In the almost 30 years since his retirement from the pop music world, Cat Stevens has come to exist in the culture as little more than an excuse for lazy journalists to trot out his name (which is now Yusuf Islam) for “a where are they now” piece whenever there’s a lull in the American/Islamic cultural conversation. But there was a time when this man was more than just good copy on a slow day; he was once of the biggest, most beloved musical stars in the world. Gold, a new two-disc compilation of his work is a useful reminder of why that was.
Stevens found his greatest popular and artistic success in the guise of a searching, gentle folk-rock singer, not far removed from the aesthetic of contemporaries like James Taylor and Jackson Browne. But unlike those two, Stevens had tasted earlier success as a pure pop star. The first three tracks on the album, “Mathew & Son”, “Here Comes My Baby”, and “The First Cut Is the Deepest”, all written and recorded between 1966 and 1968, are a far cry from the work that would make Stevens a superstar. Light and jaunty, with brashly exuberant arrangements and unencumbered by the angst of his later work, these are the songs of a young man eager to top the charts and with the talent to do it. “Here Comes My Baby”, with its bubbling brass parts and playful bells (later memorably used in Wes Anderson’s Rushmore) in particular captures the youthful vitality of this first phase of Stevens’ career.
But his initial burst of success didn’t last, and after spending a year recuperating from a bout with tuberculosis, Stevens, soured on the music business, came back with a radically different, and ultimately even more successful sound. Gone were the bright bursts of guitar and rich, carnivalesque arrangements, in favor of warm beds of acoustic guitar, Stevens’ own more restrained singing, and lyrics of vague spirituality and psychic confusion. Stevens’ music was a perfect fit for the mood of a public recovering from the hangover of the ‘60s. A lifetime away from psychedelia and infinitely more concerned with the inner world than the outer one, songs like “Trouble” and “Where Do the Children Play?” transcend their trite lyrics (‘Trouble, I have drunk your wine, you have made your world mine, now won’t you be fair?’) as a result of Steven’s ability to exploit a vibe of hushed introspection and the ever-lasting appeal of simple folk chord changes. Perfect for rainy Sunday mornings, Steven’s best songs from the early ‘70s have aged better than most of the soporific and sappy spirituality that came about during that decade. (Jonathan Livingston Seagull anyone?). And yes, “Wild World” is here.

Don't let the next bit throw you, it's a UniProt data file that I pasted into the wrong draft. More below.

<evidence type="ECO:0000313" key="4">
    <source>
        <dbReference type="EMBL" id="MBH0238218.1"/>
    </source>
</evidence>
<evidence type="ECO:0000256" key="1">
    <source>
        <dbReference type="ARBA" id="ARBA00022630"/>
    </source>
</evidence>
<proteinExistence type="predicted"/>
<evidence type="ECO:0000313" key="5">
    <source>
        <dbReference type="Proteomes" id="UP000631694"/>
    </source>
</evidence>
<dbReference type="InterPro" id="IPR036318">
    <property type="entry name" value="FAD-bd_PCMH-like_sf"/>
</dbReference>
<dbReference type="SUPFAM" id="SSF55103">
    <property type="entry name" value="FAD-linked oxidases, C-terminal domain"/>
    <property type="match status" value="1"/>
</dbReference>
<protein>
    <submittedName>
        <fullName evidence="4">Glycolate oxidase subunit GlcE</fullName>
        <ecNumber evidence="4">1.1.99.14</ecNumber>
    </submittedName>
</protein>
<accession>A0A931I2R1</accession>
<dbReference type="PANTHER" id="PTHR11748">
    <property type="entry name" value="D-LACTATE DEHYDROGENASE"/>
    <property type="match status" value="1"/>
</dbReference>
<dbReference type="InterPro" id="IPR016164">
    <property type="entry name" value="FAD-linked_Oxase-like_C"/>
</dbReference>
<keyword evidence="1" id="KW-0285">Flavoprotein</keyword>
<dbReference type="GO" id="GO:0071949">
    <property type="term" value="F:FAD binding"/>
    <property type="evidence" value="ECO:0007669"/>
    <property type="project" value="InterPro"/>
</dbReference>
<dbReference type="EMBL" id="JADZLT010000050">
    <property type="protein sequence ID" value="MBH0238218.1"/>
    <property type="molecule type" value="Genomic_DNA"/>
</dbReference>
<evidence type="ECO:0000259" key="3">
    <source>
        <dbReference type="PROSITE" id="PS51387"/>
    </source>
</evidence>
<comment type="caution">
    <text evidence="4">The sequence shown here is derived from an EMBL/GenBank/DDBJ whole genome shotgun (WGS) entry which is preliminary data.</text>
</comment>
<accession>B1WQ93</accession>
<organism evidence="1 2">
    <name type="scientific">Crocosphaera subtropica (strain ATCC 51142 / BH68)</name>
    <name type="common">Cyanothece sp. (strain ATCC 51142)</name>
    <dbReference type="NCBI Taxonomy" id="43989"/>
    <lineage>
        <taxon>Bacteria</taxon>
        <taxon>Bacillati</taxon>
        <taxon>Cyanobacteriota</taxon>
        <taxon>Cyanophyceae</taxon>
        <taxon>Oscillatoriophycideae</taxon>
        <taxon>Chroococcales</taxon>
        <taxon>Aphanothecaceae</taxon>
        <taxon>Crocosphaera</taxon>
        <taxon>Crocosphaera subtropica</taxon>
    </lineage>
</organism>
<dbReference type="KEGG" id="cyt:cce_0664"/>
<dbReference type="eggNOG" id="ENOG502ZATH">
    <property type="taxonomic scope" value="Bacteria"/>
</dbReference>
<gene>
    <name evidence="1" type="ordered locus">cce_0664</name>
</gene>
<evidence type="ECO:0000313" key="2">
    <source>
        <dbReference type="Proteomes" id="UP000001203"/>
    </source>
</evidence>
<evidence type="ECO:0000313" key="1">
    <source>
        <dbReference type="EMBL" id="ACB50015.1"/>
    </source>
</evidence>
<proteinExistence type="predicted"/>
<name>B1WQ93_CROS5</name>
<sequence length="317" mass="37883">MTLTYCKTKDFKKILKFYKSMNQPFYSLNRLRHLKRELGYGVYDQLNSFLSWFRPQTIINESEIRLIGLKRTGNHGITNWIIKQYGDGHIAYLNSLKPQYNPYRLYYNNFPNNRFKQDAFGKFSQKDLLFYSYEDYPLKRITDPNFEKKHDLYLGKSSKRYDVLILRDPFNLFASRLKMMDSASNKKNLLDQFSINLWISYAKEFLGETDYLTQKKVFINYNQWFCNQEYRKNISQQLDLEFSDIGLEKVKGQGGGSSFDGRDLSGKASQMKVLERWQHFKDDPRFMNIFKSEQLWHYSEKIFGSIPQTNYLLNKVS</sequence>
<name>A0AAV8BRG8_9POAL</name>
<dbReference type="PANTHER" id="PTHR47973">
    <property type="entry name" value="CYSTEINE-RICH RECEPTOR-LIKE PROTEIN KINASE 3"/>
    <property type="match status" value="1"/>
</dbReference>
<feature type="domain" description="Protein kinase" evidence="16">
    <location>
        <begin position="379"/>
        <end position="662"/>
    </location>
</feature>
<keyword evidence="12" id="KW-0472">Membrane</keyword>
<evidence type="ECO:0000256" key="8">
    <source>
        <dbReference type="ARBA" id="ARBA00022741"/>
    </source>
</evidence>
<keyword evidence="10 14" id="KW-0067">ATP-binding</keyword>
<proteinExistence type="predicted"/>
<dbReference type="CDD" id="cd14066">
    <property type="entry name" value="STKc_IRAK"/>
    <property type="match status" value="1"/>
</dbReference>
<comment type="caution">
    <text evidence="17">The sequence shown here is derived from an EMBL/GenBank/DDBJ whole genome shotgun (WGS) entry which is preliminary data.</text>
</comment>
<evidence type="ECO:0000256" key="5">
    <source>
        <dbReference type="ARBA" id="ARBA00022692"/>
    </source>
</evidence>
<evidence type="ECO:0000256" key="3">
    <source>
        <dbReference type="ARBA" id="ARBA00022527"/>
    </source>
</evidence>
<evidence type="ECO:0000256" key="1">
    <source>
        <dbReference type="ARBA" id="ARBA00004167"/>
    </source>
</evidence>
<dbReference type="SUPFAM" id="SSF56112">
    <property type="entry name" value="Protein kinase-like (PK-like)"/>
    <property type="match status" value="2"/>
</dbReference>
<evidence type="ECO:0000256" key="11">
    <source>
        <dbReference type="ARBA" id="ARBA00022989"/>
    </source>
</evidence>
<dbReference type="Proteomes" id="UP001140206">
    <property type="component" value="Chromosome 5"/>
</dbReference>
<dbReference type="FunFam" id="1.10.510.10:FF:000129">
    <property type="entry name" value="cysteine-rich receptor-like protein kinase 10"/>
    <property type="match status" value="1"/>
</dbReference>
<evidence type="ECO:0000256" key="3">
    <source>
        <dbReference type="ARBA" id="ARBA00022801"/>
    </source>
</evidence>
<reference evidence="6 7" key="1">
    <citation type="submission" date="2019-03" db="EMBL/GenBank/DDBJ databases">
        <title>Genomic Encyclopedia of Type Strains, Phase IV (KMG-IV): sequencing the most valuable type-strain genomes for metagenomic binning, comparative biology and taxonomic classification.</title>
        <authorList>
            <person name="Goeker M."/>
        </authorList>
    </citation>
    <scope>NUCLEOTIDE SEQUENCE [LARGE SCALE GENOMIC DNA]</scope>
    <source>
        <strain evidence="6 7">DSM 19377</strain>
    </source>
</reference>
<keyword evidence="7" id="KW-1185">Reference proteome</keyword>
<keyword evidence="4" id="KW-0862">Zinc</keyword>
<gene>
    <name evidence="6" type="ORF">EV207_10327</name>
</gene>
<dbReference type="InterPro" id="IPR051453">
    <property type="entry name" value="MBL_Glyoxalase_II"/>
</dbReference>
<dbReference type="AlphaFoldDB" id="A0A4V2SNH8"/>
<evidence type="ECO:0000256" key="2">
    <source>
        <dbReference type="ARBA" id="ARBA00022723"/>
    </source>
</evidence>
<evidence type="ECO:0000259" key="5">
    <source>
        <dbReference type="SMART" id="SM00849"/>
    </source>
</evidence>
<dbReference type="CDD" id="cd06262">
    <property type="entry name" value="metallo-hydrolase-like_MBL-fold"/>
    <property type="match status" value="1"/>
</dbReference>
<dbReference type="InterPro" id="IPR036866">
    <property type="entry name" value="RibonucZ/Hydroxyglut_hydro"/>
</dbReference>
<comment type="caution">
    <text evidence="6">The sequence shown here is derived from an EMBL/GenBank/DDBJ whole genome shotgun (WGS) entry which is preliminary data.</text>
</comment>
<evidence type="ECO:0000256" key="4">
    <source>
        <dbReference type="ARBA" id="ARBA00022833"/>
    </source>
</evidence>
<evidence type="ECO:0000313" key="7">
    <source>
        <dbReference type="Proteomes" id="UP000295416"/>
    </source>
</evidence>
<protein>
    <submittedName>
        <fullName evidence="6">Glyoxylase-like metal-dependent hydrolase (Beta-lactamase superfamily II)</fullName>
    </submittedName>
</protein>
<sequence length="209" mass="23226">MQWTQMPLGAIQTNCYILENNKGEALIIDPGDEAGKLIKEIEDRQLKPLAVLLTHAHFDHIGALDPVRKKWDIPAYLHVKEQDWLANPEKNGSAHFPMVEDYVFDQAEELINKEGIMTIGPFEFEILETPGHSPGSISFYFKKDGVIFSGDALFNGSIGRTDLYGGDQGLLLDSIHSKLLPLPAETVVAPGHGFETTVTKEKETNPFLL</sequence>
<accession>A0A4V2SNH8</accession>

After a sparkling run of hit albums and singles (all captured on the album’s first disc), the public moved on and Stevens—while still successful on a level most musicians would beg, borrow, and steal to attain—began to flounder. Failed experiments like the 18-minute (!) “Foreigner Suite” and the cringe-worthy synthesizer and playground noise overdubs of “Old Schoolyard” show a musician looking for gimmicks to maintain his relevance. They didn’t work. The preponderance of boring (and bored) tracks on the second disc are testament to Stevens’ own personal dissatisfaction, for which Islam would soon prove to be a remedy. Retiring from pop music in 1978 to become a devout Muslim, Stevens has for the most part distanced himself from his public past. But with “Indian Ocean”, his first secular song in years and the last song on the album, Stevens has returned to the sound of his greatest success. It’s a pretty song with delicate Middle Eastern overtones, but its lyrical evocation of terrorism comes off as simplistic and, frankly, predictable. If the spirituality that Stevens found comfort in has not done any favors for his songwriting, it does nothing to diminish the soothing grace of the best music found on this compilation.